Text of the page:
In a backyard or park, a bird’s nest is a welcome sight. At a machine shop, however, a bird’s nest couldn’t be more unwelcome. There, the term refers to a tumbleweed-like chip ball that can cause big problems for conveyor systems that dispose of chips produced by high-speed turning and milling processes.
One innovative solution to bird’s nest issues is a patent-pending system that takes a more aggressive approach to chip conveying than conventional systems. Dubbed the MunchMan by Jorgensen Conveyor and Filtration Solutions in Mequon, Wisconsin, the system features two belts instead of the single belt used by other conveyors.
In conventional conveying systems, chips that fall from an operating machine tool and onto the moving belt are carried to a covered incline section, then up to the top of the incline, where they drop into a hopper. Or at least that’s the way they’re supposed to work.
“A standard conveyor is very effective in carrying broken chips and fines, but it struggles to handle a bird’s nest,” said Dustin Krueger, director of engineering at Jorgensen Conveyor and Filtration Solutions.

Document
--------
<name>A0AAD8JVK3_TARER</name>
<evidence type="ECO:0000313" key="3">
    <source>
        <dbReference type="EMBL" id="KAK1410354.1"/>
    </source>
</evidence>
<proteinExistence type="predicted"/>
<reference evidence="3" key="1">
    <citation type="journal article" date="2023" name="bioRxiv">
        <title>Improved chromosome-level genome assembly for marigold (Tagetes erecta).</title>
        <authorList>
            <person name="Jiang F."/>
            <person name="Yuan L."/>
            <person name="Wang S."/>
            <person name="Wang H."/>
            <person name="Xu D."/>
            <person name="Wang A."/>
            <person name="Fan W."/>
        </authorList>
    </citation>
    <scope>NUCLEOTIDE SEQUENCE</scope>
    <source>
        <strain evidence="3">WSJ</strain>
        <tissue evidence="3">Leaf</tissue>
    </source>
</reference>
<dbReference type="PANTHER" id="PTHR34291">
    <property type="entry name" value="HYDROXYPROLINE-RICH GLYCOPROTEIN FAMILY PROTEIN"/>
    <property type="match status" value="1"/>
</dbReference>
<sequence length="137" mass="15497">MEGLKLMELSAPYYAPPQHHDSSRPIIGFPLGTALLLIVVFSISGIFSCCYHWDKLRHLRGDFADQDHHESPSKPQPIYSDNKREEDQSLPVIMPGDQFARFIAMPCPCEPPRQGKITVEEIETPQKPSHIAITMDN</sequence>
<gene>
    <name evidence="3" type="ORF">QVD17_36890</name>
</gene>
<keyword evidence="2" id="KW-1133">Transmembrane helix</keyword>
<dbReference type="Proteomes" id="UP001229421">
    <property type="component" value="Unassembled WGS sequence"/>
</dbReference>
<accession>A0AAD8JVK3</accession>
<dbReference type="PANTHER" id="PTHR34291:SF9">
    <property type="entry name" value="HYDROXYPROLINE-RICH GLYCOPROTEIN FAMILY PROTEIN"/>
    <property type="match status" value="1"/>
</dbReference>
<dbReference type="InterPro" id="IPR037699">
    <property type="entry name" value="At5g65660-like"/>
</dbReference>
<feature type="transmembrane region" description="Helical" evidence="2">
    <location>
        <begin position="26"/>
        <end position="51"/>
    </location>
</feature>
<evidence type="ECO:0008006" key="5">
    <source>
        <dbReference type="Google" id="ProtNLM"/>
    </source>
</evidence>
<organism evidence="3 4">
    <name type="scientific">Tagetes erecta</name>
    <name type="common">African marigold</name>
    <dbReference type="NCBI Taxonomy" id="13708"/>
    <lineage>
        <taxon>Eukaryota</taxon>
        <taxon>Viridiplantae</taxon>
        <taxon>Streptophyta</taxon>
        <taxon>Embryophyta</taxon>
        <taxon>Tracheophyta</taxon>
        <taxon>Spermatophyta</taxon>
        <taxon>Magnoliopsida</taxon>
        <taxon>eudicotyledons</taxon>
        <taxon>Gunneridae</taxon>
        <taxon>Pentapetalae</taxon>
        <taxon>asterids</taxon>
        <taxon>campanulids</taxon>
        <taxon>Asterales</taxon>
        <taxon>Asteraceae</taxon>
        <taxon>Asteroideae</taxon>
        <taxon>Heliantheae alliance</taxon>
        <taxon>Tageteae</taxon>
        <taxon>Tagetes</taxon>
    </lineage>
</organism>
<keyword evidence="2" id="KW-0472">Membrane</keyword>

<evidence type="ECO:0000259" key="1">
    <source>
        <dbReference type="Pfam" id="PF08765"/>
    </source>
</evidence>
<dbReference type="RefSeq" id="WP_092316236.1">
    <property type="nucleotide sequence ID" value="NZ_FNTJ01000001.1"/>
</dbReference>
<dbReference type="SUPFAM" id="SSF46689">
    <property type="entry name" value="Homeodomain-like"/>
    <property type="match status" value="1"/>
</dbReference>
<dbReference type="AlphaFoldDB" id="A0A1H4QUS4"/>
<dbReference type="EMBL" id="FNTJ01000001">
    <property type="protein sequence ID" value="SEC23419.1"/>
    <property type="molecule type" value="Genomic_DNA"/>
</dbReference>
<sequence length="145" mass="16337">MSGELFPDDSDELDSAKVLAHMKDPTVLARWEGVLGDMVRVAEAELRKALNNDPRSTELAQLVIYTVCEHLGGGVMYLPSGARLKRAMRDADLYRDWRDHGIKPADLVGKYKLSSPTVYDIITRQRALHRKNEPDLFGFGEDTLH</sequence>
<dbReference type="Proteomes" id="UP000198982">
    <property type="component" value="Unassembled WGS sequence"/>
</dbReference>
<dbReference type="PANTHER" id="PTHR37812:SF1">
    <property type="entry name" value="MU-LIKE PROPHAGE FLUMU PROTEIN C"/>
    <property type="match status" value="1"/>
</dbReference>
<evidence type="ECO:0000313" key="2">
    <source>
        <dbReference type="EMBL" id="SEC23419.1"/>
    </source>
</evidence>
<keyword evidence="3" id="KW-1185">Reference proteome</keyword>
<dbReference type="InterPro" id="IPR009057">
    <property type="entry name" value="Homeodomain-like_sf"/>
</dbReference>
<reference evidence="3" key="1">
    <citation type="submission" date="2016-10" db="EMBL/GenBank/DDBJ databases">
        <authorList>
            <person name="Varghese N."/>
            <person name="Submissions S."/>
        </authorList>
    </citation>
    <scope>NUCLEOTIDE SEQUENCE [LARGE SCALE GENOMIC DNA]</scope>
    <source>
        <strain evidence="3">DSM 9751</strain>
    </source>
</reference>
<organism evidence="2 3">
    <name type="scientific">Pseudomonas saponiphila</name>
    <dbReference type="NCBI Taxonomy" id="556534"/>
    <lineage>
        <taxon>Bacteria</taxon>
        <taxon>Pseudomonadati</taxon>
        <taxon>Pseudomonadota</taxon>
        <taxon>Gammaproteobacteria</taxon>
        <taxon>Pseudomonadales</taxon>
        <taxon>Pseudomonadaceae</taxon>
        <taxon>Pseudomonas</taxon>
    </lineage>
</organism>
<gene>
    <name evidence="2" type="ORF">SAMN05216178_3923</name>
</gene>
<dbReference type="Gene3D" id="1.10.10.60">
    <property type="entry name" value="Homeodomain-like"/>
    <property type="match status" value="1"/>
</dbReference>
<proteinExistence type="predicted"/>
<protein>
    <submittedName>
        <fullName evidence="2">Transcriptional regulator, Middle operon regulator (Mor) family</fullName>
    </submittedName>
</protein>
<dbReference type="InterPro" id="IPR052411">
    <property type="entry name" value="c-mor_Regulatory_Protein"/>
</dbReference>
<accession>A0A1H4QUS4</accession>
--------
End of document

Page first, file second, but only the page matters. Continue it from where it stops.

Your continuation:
In some cases, he said a large bird’s nest simply tumbles in place at the base of the incline section instead of moving up the incline. As the nest does so, it’s enlarged continuously by additional material being carried to the base of the incline, making it ever more difficult to convey.
“When you have that tumbling effect and chip buildup,” Krueger said, “the machine operator (often) needs to go in there and manually pitchfork the bird’s nest to push it up the incline.”
He said even if a bird’s nest does move up the incline, the nest can cause major conveyor jams and motor overloads, as well as put damaging pressure on incline cover plates.
To eliminate these issues, MunchMan’s design supplements the primary belt with a secondary belt that also runs up the incline to the chip discharge area. Working in unison, the two belts grab chips at the base of the incline to prevent tumbling. Once in the incline section, chips are compressed between the two belts as they’re carried up to the discharge point. Besides preventing problems in the incline section, Krueger pointed out that compressing the chips significantly reduces the volume of material that reaches the chip hopper. As a result, it doesn’t need to be emptied as often as one paired with a conventional conveyor.